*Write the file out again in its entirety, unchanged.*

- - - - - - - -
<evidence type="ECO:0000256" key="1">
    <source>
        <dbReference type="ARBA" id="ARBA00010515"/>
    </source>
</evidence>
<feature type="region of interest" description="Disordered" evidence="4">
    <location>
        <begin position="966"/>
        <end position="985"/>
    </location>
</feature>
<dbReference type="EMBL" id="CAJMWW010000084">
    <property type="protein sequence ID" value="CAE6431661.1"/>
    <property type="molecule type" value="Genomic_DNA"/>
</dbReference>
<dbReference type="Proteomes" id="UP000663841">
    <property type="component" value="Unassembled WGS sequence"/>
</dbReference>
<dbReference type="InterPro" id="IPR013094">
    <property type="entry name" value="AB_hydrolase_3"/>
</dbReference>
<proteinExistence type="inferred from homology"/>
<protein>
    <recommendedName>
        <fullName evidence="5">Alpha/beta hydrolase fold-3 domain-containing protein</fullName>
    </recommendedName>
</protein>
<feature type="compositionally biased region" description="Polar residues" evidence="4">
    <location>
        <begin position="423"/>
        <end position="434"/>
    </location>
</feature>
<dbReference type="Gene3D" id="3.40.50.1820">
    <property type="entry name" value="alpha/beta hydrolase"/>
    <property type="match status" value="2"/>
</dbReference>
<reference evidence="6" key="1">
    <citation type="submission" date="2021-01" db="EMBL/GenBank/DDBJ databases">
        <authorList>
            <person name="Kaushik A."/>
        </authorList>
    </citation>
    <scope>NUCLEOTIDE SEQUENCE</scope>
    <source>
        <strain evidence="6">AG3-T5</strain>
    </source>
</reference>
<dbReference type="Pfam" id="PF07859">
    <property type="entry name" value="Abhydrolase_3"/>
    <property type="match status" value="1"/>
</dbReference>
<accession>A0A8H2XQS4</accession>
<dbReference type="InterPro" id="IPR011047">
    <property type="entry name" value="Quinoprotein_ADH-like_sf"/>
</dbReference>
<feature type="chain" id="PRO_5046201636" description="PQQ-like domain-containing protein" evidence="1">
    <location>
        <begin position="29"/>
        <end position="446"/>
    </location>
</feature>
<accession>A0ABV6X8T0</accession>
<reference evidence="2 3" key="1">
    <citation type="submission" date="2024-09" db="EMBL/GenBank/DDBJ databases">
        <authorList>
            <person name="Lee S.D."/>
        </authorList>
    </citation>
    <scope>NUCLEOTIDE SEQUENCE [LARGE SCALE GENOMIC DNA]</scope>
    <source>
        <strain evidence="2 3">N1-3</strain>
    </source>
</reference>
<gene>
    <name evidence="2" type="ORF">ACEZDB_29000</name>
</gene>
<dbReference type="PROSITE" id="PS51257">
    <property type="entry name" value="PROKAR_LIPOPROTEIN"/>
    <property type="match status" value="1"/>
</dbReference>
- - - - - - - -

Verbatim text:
<evidence type="ECO:0000256" key="1">
    <source>
        <dbReference type="ARBA" id="ARBA00010515"/>
    </source>
</evidence>
<feature type="region of interest" description="Disordered" evidence="4">
    <location>
        <begin position="966"/>
        <end position="985"/>
    </location>
</feature>
<dbReference type="EMBL" id="CAJMWW010000084">
    <property type="protein sequence ID" value="CAE6431661.1"/>
    <property type="molecule type" value="Genomic_DNA"/>
</dbReference>
<dbReference type="Proteomes" id="UP000663841">
    <property type="component" value="Unassembled WGS sequence"/>
</dbReference>
<dbReference type="InterPro" id="IPR013094">
    <property type="entry name" value="AB_hydrolase_3"/>
</dbReference>
<proteinExistence type="inferred from homology"/>
<protein>
    <recommendedName>
        <fullName evidence="5">Alpha/beta hydrolase fold-3 domain-containing protein</fullName>
    </recommendedName>
</protein>
<feature type="compositionally biased region" description="Polar residues" evidence="4">
    <location>
        <begin position="423"/>
        <end position="434"/>
    </location>
</feature>
<dbReference type="Gene3D" id="3.40.50.1820">
    <property type="entry name" value="alpha/beta hydrolase"/>
    <property type="match status" value="2"/>
</dbReference>
<reference evidence="6" key="1">
    <citation type="submission" date="2021-01" db="EMBL/GenBank/DDBJ databases">
        <authorList>
            <person name="Kaushik A."/>
        </authorList>
    </citation>
    <scope>NUCLEOTIDE SEQUENCE</scope>
    <source>
        <strain evidence="6">AG3-T5</strain>
    </source>
</reference>
<dbReference type="Pfam" id="PF07859">
    <property type="entry name" value="Abhydrolase_3"/>
    <property type="match status" value="1"/>
</dbReference>
<accession>A0A8H2XQS4</accession>
<dbReference type="InterPro" id="IPR011047">
    <property type="entry name" value="Quinoprotein_ADH-like_sf"/>
</dbReference>
<feature type="chain" id="PRO_5046201636" description="PQQ-like domain-containing protein" evidence="1">
    <location>
        <begin position="29"/>
        <end position="446"/>
    </location>
</feature>
<accession>A0ABV6X8T0</accession>
<reference evidence="2 3" key="1">
    <citation type="submission" date="2024-09" db="EMBL/GenBank/DDBJ databases">
        <authorList>
            <person name="Lee S.D."/>
        </authorList>
    </citation>
    <scope>NUCLEOTIDE SEQUENCE [LARGE SCALE GENOMIC DNA]</scope>
    <source>
        <strain evidence="2 3">N1-3</strain>
    </source>
</reference>
<gene>
    <name evidence="2" type="ORF">ACEZDB_29000</name>
</gene>
<dbReference type="PROSITE" id="PS51257">
    <property type="entry name" value="PROKAR_LIPOPROTEIN"/>
    <property type="match status" value="1"/>
</dbReference>